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Clone Smart Pointer (clone_ptr)

, 22 Aug 2005 Public Domain
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A non-sharing smart pointer class that can be used with STL containers like std::map, vector, list, set, and deque. The smart pointer has assignment operator and greater than operator that call the target object's equal operator.

Introduction

The clone_ptr class is a smart pointer that is specifically designed to work with STL containers, and it's able to duplicate itself to the correct derived type without requiring the base class to have a clone method. Moreover the clone pointer has operator methods for assignment, equal, and greater than that calls the object's assignment operator. That means when a sort is performed on a container of clone pointers, the object being pointed to is sorted, and not the pointer address.

Unlike share pointers, the clone_ptr class does not share its pointer, and it's based on the idea of strict pointer ownership logic. That means the content of one container of clone pointers can be copied to another container without having two containers pointing to the same data.

Background

I decided to create a new smart pointer, because the common available smart pointers are not well suited for STL containers. In accordance with C++ standards, the std::auto_ptr can not be used at all with STL containers. The boost shared_ptr class does not keep ownership of its pointer, and instead shares it. That means a shared_ptr type of smart pointer would not be a good choice if you need to copy one container to another, or one part of a container to another.

One of the main logic differences between the clone_ptr class and other smart pointers like boost::shared_ptr and auto_ptr, is that the clone_ptr attempts to emulate a concrete type via pointer interface, where as boost::shared_ptr and std::auto_ptr attempt to emulate a pointer. The disadvantage of emulating a pointer is that it brings in logic that is not usually beneficial, and often detrimental to the desired effect.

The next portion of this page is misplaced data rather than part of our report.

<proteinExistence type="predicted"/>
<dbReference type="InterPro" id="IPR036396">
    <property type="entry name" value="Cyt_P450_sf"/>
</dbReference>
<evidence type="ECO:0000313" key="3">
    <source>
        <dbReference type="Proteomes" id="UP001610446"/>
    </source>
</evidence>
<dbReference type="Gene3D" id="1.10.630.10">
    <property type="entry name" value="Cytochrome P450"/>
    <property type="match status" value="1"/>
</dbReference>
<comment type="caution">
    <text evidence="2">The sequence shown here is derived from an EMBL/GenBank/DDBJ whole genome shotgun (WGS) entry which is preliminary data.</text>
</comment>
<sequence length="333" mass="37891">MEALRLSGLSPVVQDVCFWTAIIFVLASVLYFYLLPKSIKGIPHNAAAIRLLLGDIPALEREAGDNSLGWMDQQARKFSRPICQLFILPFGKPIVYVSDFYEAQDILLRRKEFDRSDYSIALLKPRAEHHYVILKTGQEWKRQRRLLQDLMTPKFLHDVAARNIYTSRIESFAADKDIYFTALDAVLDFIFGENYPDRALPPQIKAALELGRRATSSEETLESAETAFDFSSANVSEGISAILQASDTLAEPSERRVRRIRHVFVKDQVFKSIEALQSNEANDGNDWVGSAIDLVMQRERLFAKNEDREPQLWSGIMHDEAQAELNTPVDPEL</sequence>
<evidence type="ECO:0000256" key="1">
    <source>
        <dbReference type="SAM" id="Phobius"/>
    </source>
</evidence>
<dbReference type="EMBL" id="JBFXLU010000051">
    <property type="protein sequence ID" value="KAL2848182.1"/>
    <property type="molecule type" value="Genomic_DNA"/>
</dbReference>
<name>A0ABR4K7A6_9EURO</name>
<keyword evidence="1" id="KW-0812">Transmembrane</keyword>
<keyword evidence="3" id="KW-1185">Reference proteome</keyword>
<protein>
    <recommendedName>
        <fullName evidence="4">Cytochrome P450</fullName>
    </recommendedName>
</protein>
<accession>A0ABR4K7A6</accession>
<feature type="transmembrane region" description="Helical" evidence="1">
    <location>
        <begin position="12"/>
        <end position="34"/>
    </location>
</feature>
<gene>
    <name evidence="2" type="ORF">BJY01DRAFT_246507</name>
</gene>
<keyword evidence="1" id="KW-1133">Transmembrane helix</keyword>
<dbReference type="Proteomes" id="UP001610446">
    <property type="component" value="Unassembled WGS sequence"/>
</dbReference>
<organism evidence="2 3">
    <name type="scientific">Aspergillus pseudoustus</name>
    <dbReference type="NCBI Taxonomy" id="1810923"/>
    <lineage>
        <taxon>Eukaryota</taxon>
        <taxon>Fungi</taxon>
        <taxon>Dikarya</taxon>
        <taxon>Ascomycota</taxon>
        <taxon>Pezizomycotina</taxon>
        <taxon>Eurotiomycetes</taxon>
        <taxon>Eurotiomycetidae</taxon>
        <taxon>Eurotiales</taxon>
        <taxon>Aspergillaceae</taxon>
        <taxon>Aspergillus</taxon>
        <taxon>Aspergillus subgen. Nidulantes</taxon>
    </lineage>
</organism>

An example of undesirable pointer behavior is the comparison operator.

void CompareFoo(foo* foofoo1, foo* foofoo2)
{
    if (foofo1 == foofoo2)
    //Does NOT compare the foo object, and instead
    // only compares pointer address
    {
    ............


void CompareFoo(shared_ptr < foo >  foofoo1, shared_ptr < foo >  foofoo2)
{
    if (foofo1 == foofoo2)
    //Does NOT compare the foo object, and instead
    // only compares pointer address
    {
    ............

Normally, in the above code, the desired logic is to test if what one pointer is pointing to is equal in value as to what the other pointer is pointing to. However, because the above code is not de-referencing the pointers, it only actually compares the addresses of the pointers.

With a clone_ptr, the comparison is made on the object being pointed to and not on the address of the pointer.

void CompareFoo(clone_ptr < foo >  foofoo1, clone_ptr < foo > foofoo2)
{
    if (foofo1 == foofoo2)//Does compare the foo object
    {

In a container of smart pointers, it's rarely required, nor desired to make a comparison on the pointer address, and instead, it's more beneficial and practical to have the operators apply logic to the deference pointer, instead of the pointer itself. That's the main reason why the clone_ptr class does not try to do a 100% pointer emulation, and instead it's more of a hybrid in which it emulates pointers where it's beneficial, but emulates concrete types when applying most comparison operators.

Although the clone_ptr class was specifically designed for use with STL containers, it can still be useful and has practical applications outside of an STL container.

Using the code

There are many benefits to using the clone_ptr over other smart pointers, but the following highlights some of the main benefits.

The clone_ptr allows for the copying of an object, instead of copying the pointer address.

void CopyCorrectDerivedTypeDemo() {
std::vector < clone_ptr < BaseClass> >  vBaseClass; 
    //Setup data using base and derived type classes
    vBaseClass.push_back(new BaseClass( "1" )); 
    vBaseClass.push_back(new Derived_B( "2" )); 
    vBaseClass.push_back(new BaseClass( "3" )); 
    vBaseClass.push_back(new Derived_A( "4" )); 
    vBaseClass.push_back(new BaseClass( "5" )); 
    
    //Copy contents from one container to another
    std::vector < clone_ptr < BaseClass > >  
      vBaseClass_Copy(vBaseClass.begin(), vBaseClass.end()); 
    
    //Display results
    for (std::vector < clone_ptr < BaseClass > >::size_type i 
                   = 0;i < vBaseClass_Copy.size();++i)
    {
        vBaseClass_Copy[i]->WhoAmI();
    }